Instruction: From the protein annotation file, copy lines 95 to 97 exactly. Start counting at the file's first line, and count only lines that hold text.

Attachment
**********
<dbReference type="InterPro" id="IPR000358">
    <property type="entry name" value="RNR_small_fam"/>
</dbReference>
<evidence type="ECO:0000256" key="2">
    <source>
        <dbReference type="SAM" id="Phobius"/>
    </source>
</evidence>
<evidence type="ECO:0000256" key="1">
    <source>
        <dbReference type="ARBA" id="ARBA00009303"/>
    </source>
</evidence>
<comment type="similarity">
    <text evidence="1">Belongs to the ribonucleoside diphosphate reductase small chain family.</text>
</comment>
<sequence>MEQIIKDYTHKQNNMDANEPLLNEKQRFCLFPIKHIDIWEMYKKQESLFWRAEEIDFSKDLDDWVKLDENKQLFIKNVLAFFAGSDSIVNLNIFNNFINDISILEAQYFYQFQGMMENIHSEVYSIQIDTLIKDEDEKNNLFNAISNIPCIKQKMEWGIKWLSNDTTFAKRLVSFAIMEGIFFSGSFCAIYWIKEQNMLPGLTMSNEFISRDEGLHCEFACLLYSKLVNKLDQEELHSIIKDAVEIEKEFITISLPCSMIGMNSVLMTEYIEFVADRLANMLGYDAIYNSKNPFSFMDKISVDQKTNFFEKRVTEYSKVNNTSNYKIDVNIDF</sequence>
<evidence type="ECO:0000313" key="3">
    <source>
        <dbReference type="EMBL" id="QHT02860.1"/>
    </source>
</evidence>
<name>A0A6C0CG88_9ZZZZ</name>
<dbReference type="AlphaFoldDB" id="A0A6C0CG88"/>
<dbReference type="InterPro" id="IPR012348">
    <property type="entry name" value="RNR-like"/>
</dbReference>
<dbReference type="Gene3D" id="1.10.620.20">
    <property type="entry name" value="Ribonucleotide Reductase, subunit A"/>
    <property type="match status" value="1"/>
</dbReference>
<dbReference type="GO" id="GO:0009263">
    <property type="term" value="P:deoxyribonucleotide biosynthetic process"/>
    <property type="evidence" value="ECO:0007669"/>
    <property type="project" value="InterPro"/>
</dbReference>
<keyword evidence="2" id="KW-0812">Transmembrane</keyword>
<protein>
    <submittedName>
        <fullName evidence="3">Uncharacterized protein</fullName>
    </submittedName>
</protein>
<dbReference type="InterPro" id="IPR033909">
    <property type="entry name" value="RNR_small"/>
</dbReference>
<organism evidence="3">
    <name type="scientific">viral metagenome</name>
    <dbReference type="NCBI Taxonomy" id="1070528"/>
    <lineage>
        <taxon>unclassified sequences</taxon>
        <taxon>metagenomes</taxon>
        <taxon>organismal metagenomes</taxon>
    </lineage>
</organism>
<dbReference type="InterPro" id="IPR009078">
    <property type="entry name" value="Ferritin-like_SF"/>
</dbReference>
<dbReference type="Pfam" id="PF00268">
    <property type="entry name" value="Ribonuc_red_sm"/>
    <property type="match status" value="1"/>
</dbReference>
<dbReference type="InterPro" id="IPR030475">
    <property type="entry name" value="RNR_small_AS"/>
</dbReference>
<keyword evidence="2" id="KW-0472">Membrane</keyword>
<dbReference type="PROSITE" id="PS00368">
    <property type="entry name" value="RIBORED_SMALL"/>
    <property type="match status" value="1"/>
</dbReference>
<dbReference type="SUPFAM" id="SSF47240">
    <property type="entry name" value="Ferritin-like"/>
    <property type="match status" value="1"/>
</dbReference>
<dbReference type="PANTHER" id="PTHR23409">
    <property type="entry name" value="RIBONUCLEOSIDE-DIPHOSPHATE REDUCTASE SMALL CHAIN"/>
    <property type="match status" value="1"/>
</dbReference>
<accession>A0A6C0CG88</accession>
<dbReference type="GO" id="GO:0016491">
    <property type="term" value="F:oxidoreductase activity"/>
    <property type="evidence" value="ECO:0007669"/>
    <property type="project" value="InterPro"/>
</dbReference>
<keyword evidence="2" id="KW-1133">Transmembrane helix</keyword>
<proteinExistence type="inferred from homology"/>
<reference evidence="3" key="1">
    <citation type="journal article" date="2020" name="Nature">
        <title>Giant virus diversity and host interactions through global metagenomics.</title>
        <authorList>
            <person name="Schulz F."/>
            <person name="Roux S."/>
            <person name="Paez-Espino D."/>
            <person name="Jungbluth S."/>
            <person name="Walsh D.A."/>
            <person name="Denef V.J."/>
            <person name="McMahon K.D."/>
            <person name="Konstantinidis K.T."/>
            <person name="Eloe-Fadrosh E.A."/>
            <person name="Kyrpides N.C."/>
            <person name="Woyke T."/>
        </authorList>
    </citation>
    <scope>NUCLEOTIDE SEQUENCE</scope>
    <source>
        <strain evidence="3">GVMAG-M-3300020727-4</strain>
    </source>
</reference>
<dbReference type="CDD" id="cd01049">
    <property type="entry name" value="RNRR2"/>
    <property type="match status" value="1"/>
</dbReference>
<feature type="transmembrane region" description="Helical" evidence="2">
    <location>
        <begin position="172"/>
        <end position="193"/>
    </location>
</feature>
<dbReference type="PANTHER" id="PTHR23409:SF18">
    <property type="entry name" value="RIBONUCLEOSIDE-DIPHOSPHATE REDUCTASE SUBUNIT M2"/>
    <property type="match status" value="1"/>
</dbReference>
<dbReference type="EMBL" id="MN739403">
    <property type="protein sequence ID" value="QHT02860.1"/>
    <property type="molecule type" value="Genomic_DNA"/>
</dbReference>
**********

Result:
            <person name="Denef V.J."/>
            <person name="McMahon K.D."/>
            <person name="Konstantinidis K.T."/>